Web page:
Smith Despondent In Copenhagen

17 December 2009

SNP Member of the European Parliament Alyn Smith has today expressed his disappointment at the proceedings in the COP15 Climate Change talks in Copenhagen. Smith is in Copenhagen to raise awareness of Scotland's commitments on climate change and renewable energy, working with other MEPs from across Europe and NGOs.

Speaking from Copenhagen, Smith said:

"I have been watching the speeches and taking the temperature here and I have a sinking feeling. I watched UK Prime Minister Brown's speech and then US Secretary of State Hillary Clinton and could not help but feel they were preparing the ground for a blame game. My concern is not so much that a deal will be struck, but that the deal will not be worth the paper it is written on and various spin doctors will try and hoodwink the people that this has been a useful exercise. Mrs Clinton's promise in particular that the US will "work towards" 100 billion of funding "from public and private sources" of technology transfer money "by 2020" seems a particularly superficially attractive but painfully vague promise.

"I am struck by the fact that it seems this is just too big an ask for the global community, and that the burden of expectation on this summit meant it was always going to disappoint. I'm also struck by the difference of expectation from the NGO community and the representatives of the governments. The fact is, there is no global consensus, so it follows that attempts to broker an all singing all dancing climate change deal were always going to be an uphill struggle, and the international NGOs are actually considerably more joined up than the global community itself. The latest draft has more square brackets in it than an algebra textbook, too much remains undecided.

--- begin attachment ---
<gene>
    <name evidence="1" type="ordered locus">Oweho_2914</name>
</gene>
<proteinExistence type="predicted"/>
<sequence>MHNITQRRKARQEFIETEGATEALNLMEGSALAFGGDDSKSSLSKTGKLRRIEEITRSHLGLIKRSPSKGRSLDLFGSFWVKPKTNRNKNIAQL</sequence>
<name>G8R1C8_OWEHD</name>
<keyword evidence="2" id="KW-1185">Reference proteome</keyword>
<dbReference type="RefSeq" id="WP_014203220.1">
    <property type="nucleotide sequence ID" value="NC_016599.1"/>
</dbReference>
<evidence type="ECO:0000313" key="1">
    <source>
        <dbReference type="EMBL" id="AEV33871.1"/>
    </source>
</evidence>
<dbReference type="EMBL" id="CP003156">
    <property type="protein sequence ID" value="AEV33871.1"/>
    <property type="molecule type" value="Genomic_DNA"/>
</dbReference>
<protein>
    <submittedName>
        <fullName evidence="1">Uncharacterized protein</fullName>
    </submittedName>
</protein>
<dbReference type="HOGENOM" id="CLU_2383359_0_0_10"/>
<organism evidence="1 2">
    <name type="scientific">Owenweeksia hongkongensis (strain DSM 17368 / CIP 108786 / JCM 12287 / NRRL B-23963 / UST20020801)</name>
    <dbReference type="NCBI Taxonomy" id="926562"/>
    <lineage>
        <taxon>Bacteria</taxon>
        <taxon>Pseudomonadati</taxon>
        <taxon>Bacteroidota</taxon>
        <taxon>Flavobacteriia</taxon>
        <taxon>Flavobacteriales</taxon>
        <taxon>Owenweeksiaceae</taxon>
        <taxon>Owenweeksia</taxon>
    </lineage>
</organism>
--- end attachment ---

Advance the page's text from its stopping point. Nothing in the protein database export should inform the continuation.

"For my part, I'm still clear on what sort of deal I want to see. It has to be legally binding. It has to have ambitious targets on emissions reduction. It has to have common measuring criteria across all countries, and a transparent verification mechanism to make sure everyone plays fair. It has to provide for proper financing from the developed to the developing to help mitigation and technology transfer. I'm not sure the eventual paper will come anywhere near.

"So where now? The talks are not over, and I have no doubt there will be some sort of piece of paper at the end of the process, too many egos are in the same room for there not to be. The prospect of continued talks in Mexico next year will I suspect quickly lose public support, so I think the way forward has to be for like minded states to work bilaterally.

"Scotland has led the way in ambitious legislative aims for emissions reduction, and in promoting renewables. We should propose that those other countries able to sign up to the same aims work together to provide joint leadership, and thosecountries that can then opt in in due course do so. I fear that further efforts to achieve an all things to all men deal will prove fruitless."